- - Wednesday, February 6, 2019

ANALYSIS/OPINION:

President Trump has announced that, unless the Russians reverse their violations of essential and “material” provisions of the 1987 Intermediate Nuclear Force arms control treaty (INF) signed by Ronald Reagan and Mikhail Gorbachev in 1987, we will withdraw from the treaty in six months.

Vladimir Putin quickly announced Russia is also withdrawing from the treaty as a “symmetric response,” no doubt designed to deflect attention away from Russian major violations of the INF treaty over the last decade and to provoke a siren call from the international arms control community — as did the “nuclear freeze” and related Soviet propaganda in the late 1970s and early 1980s.

Mr. Trump should resist this call on its merits — as did Ronald Reagan — and in marked contrast to the Obama administration that at most had only “protested” Russian violations — and even then, usually privately. Obviously, such “protests” were not taken seriously by the Russians.

Ironically perhaps, Russia’s behavior has returned us to the conditions that led to our initial INF missile deployments [Pershing II and GLCM systems] in Europe — which were in response to the Soviet SS-20 INF missile deployments that began in the late 1970s.

Our INF missile deployment and NATO-based response to the SS-20’s, along with President Reagan’s Strategic Defense Initiative (SDI) and Strategic Modernization Program, were instrumental in achieving the 1987 INF agreement in the first place.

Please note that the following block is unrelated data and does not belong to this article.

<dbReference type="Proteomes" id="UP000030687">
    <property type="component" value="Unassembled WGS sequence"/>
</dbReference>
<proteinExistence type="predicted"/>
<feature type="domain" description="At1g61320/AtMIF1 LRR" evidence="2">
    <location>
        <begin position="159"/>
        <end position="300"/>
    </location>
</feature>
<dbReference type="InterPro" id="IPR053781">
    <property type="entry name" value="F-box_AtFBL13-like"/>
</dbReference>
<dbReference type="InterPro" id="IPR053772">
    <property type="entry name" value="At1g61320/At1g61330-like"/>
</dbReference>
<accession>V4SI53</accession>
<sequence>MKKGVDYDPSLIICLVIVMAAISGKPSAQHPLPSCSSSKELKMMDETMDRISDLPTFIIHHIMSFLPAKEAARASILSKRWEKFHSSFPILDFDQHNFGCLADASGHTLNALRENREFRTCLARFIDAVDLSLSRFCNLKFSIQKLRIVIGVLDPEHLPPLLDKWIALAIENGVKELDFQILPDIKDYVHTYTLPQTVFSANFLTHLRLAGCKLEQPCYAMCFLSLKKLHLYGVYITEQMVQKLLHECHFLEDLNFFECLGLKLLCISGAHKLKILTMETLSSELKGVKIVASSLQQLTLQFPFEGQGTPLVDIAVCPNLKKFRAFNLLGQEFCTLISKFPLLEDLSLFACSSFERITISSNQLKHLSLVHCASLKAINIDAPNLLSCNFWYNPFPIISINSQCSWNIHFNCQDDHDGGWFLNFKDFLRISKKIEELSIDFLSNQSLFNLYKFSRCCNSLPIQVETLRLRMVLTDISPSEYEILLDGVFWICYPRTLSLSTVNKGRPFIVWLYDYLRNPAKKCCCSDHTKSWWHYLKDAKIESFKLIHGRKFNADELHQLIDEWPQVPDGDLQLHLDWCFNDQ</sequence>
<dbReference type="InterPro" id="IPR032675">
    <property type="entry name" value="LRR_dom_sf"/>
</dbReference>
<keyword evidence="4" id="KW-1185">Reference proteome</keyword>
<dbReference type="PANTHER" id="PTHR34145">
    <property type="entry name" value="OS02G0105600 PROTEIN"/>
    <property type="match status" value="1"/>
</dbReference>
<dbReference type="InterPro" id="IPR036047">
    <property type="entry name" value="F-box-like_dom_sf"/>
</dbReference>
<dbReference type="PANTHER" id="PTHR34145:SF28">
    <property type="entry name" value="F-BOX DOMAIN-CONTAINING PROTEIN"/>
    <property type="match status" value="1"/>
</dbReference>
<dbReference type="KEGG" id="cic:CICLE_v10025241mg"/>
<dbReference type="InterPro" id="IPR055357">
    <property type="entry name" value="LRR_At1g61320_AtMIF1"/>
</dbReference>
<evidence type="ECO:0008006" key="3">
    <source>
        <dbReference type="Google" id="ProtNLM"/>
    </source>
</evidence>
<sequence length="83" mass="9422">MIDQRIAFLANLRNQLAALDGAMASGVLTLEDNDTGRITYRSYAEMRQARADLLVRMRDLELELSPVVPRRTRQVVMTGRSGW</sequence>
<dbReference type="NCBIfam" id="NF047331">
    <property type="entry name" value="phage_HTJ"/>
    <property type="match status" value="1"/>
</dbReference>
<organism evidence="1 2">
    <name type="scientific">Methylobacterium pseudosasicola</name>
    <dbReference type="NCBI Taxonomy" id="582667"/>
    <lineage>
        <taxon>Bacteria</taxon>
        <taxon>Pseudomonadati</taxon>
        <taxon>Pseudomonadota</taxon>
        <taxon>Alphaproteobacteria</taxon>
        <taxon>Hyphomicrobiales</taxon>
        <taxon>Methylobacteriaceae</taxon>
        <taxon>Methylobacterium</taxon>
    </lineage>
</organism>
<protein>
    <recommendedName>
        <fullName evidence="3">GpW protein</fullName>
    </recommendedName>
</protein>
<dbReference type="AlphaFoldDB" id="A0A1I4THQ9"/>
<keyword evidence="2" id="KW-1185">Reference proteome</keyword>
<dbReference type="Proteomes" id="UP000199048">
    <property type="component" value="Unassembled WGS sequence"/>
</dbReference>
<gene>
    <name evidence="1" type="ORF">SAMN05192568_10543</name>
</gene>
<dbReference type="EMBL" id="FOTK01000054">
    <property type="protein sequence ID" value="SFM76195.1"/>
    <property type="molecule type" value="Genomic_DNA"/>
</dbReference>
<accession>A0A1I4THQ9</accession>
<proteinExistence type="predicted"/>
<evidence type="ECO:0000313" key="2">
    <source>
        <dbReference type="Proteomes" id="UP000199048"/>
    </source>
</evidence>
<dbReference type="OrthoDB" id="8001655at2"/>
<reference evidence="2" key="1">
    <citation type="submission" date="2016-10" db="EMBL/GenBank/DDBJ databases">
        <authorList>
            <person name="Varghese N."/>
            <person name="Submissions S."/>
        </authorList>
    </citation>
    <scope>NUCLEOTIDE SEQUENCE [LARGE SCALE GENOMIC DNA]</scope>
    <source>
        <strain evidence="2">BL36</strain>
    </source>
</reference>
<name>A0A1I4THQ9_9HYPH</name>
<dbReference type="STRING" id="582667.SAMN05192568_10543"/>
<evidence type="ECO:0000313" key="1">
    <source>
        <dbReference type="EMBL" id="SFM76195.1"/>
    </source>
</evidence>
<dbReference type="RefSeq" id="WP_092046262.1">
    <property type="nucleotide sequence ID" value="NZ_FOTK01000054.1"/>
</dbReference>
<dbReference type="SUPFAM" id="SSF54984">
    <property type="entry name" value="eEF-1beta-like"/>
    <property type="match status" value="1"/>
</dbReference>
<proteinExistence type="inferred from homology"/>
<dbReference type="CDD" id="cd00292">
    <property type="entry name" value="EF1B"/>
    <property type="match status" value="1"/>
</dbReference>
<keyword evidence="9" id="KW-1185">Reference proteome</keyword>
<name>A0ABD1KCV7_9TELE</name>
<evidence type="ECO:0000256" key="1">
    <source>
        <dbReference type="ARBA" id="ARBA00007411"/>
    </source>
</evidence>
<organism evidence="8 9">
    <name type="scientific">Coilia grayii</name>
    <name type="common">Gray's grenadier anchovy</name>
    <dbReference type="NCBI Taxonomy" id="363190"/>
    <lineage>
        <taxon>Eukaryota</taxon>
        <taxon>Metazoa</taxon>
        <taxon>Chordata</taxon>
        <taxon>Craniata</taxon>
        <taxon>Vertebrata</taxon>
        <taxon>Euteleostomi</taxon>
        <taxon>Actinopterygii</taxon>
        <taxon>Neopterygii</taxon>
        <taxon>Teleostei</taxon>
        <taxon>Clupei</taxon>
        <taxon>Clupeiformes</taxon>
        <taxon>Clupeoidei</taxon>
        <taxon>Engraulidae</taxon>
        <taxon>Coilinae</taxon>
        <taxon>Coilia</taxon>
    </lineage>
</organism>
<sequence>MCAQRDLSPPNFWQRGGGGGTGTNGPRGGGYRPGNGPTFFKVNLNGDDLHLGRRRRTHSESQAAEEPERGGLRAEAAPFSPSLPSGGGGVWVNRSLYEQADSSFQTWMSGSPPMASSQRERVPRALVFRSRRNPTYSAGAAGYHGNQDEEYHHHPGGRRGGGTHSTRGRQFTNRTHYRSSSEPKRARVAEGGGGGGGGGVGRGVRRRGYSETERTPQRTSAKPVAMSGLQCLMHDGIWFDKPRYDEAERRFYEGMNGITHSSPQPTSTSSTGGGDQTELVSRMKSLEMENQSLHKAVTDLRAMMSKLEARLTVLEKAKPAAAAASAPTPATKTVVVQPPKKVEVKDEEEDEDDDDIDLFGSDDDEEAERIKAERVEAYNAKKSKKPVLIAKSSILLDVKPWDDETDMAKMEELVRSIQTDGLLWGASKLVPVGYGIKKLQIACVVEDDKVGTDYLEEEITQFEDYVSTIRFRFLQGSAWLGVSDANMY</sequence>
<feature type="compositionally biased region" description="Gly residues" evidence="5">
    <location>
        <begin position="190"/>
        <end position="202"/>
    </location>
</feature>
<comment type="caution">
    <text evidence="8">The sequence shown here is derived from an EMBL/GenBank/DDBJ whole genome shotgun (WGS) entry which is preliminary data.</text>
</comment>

In particular, we should again commit to building space-based ballistic missile defense (BMD) systems to counter such threats. And in this context, we should recall that Reagan walked out of the 1986 Reykjavik Summit because Soviet General-Secretary Mikhail Gorbachev demanded we restrict our research on such systems to the laboratory.

Mr. Reagan’s insistence on continuing space-based BMD research (and associated SDI technology demonstrations) made it clear to the Soviets that they could not compete with American technology and thus set the stage for subsequent and historic arms control treaties, including the INF Treaty.

We need again to demonstrate this reality to Russia. In particular, we need to reinstate key SDI programs that were curtailed by congressional Democratic leaders during the George H.W. Bush administration and completely scuttled in 1993 by the Clinton administration for purely political reasons — and that have remained dormant ever since.

Even after President George W. Bush withdrew from the Anti-Ballistic Missile Treaty (ABM) in 2002 and initiated a ground-based homeland defense system, his administration did nothing to revive those most important space-based BMD efforts (or related and supporting technology efforts) that were at the very heart of Mr. Reagan’s SDI program.

This reaction may have surprised the Russians; in any case, they have subsequently focused on an entire field of new offensive technologies against which we have taken no countervailing response — until Mr. Trump’s Space Force and other related policies.